For those uninitiated in the world of Google Analytics, the phrase “bounce rate” may bring a few different things to mind. Perhaps you envision the coveted bouncy ball of your childhood, or you may even think it’s how quickly your children can jump on the trampoline. However,the bounce rate is probably the most dreaded metric for any SEO or content manager. Often, we see that the bounce rate increases as traffic does the same, and it’s so difficult to reduce once more.
In a nutshell, the bounce rate is the percentage of visitors who leave the website from the page they landed on without viewing any other pages before they make their exit. While it’s just about impossible to send your rate down overnight, there are a number of steps you can take that will gradually improve this metric.
Slow load times.
If your web page takes too long to load, your visitors leave. Not only will that deny you the chance to engage them, but it also negatively affects your search engine rankings. If your site is dragging, you may need to review or upgrade your technology, or revise your site’s structure.
Not mobile friendly.
More and more people access information from their phones and tablets. If your site isn’t compatible with mobile devices and that’s what your visitor is using, they’ll go somewhere else.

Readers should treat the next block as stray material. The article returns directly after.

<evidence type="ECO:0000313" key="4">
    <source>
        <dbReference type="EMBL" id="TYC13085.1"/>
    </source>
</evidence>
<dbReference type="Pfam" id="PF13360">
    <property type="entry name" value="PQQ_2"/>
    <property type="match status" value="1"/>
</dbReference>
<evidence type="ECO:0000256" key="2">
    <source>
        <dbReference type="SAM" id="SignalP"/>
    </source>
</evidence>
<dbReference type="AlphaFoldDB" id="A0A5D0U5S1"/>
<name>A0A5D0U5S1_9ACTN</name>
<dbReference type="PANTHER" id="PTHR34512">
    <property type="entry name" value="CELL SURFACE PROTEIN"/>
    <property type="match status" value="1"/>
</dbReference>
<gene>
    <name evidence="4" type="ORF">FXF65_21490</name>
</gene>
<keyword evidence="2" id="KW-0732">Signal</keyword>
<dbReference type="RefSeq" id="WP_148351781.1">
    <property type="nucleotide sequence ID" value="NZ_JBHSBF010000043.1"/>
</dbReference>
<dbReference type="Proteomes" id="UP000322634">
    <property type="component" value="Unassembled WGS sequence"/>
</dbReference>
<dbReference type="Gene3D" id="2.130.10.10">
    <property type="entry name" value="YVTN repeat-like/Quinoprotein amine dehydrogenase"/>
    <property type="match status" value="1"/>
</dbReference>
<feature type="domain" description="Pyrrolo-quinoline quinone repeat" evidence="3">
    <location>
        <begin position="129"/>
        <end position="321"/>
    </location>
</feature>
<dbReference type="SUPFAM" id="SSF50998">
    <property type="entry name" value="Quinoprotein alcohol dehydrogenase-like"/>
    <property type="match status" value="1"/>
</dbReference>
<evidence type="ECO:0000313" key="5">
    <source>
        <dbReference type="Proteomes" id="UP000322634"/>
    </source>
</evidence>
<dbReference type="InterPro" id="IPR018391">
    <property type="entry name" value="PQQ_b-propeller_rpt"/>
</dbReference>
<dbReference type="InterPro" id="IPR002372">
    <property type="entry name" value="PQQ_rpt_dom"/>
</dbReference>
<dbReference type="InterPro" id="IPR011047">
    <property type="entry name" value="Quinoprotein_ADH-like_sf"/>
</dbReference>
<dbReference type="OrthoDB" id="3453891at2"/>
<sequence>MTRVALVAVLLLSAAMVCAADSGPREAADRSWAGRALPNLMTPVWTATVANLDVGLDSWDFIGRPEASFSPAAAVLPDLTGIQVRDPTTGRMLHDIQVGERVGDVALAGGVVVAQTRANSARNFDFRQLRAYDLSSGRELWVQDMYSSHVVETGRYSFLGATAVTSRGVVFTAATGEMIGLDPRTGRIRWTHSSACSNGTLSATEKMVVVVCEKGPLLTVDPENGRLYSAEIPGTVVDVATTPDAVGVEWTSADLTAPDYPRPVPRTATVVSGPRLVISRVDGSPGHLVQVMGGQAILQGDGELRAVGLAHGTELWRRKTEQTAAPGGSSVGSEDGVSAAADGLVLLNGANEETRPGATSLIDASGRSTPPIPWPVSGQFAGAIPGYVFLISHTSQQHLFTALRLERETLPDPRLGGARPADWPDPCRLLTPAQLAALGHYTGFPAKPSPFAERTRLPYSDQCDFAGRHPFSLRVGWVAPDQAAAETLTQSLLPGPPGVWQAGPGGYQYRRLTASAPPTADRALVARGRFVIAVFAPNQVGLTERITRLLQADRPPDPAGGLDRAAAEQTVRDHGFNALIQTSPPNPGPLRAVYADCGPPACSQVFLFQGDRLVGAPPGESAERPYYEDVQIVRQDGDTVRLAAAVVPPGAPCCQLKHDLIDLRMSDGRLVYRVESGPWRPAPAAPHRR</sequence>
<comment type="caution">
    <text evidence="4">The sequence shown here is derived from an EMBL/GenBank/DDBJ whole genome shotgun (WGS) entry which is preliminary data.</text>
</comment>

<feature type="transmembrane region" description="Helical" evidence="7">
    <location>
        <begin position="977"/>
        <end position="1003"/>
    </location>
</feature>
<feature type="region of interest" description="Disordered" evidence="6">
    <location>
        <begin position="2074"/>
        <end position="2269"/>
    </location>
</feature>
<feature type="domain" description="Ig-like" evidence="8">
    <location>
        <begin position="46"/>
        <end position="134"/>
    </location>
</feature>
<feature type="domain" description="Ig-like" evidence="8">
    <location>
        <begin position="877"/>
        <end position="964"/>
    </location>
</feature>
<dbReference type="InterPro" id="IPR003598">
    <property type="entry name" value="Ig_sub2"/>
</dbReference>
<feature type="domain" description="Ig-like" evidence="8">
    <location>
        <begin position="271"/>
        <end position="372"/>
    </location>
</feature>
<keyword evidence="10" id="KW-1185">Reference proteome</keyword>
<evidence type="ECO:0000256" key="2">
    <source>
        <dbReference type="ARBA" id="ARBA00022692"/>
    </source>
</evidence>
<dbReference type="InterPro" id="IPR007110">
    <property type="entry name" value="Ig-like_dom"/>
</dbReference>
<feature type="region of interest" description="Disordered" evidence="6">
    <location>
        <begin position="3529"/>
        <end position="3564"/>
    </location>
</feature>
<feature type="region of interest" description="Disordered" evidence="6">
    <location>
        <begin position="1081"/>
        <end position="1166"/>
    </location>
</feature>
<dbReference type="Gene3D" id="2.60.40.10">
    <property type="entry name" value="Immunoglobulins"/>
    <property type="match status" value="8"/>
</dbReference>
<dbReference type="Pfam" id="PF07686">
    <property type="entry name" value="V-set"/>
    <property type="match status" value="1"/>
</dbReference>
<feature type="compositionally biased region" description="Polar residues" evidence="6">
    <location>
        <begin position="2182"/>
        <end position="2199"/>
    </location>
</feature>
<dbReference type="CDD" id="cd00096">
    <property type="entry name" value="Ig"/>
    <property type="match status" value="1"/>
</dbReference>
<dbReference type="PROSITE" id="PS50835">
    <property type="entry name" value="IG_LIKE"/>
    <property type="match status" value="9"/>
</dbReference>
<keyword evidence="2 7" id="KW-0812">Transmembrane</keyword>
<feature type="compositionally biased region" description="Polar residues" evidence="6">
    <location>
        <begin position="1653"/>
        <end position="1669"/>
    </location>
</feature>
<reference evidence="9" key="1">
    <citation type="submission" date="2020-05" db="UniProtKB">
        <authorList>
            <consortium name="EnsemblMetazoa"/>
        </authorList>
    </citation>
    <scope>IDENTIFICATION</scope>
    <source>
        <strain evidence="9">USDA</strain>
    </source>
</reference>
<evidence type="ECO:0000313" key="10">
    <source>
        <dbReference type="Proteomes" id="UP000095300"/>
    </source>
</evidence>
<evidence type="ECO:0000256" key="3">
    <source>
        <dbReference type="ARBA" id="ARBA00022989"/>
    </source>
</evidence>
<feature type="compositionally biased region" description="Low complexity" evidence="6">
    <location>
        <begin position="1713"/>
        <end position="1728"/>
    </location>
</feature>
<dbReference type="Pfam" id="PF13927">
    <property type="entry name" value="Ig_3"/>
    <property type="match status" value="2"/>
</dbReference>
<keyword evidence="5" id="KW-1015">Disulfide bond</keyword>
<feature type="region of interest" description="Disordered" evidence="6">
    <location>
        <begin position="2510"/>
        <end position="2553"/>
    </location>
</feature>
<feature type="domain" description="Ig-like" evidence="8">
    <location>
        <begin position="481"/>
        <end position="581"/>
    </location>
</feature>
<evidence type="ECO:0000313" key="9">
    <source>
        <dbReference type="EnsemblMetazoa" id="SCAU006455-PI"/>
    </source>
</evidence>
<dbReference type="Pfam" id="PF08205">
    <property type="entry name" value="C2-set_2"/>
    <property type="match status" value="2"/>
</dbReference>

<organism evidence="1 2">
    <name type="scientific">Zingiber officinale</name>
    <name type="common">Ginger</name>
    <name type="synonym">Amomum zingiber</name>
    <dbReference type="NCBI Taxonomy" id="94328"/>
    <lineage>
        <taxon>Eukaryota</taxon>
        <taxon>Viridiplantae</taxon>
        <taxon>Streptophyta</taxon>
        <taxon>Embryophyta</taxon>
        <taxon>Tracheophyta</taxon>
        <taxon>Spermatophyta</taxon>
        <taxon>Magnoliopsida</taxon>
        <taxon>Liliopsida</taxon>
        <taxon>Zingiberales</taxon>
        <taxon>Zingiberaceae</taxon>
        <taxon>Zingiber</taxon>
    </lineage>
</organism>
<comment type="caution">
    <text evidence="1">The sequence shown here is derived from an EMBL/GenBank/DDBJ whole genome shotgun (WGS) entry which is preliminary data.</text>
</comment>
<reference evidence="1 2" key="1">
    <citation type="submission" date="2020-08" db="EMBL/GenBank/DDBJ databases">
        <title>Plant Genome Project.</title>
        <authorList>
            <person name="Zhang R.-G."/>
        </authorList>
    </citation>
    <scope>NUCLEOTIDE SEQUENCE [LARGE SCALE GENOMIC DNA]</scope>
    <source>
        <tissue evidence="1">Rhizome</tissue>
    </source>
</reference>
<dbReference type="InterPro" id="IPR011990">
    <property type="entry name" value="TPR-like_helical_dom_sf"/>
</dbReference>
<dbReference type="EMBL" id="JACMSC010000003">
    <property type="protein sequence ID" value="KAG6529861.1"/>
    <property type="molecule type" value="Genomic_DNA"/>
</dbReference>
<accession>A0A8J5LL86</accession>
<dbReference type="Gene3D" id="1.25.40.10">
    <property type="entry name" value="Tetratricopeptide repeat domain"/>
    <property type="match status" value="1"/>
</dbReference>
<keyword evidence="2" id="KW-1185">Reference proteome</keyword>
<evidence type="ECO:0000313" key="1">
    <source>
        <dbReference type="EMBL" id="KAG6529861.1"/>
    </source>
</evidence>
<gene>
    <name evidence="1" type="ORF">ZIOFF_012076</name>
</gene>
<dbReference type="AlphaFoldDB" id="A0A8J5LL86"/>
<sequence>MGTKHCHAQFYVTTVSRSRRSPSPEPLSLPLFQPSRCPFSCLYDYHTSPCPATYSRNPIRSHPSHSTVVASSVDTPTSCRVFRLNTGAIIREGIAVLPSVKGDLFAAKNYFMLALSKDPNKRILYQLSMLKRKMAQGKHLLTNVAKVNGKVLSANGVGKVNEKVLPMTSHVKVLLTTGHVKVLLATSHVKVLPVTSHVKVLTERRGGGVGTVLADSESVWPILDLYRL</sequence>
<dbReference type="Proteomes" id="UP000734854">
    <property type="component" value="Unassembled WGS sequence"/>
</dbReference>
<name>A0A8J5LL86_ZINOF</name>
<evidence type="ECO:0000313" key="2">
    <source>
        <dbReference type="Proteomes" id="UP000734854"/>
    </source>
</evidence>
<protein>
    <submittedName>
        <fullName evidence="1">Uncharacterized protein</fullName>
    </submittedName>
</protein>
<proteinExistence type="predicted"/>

Just to be clear, spelling and grammar do count. Visitors consistently rate your site as less trustworthy if you have poorly written copy. Beyond that, your content needs to be clear, concise, and give your users the information they need or lead them to the actions you want them to take. Group your content into categories, bullet points, and easily readable segments.
Excessive advertising and “lazy load” content.
Intrusive ads annoy site visitors, and that annoyance grows exponentially if they’re forced to wait for the content they want while an ad or popup slowly loads. Video and audio that “autoplay” when someone clicks on your site are distracting and occasionally embarrassing (we’ve all had some loud ad start booming through our speakers or from our phones when we click a link.) It’s much faster to hit that “back” button and go to another site that’s faster and/or less irritating.
Too many links can be confusing and difficult to navigate, especially on mobile devices. Stick to two or three clear navigation links.
Now that you know what signals your bounce rate is sending to you, you can take steps to better engage visitors to your website. If you’re looking to decrease your bounce rate, consider revamping your site–if you feel that it’s outdated–or increase your content marketing strategy to enhance your user’s experience. On Target Digital Marketing is available to help dynamic brands in their pursuit to engage, educate, and connect with their audience. Call us at 407-830-4550 for additional information. Also, share this post and tell us how your brand engages your audience to decrease bounce rate.
Thanks for reading and sharing!
Tom Jelneck / @TomJelneck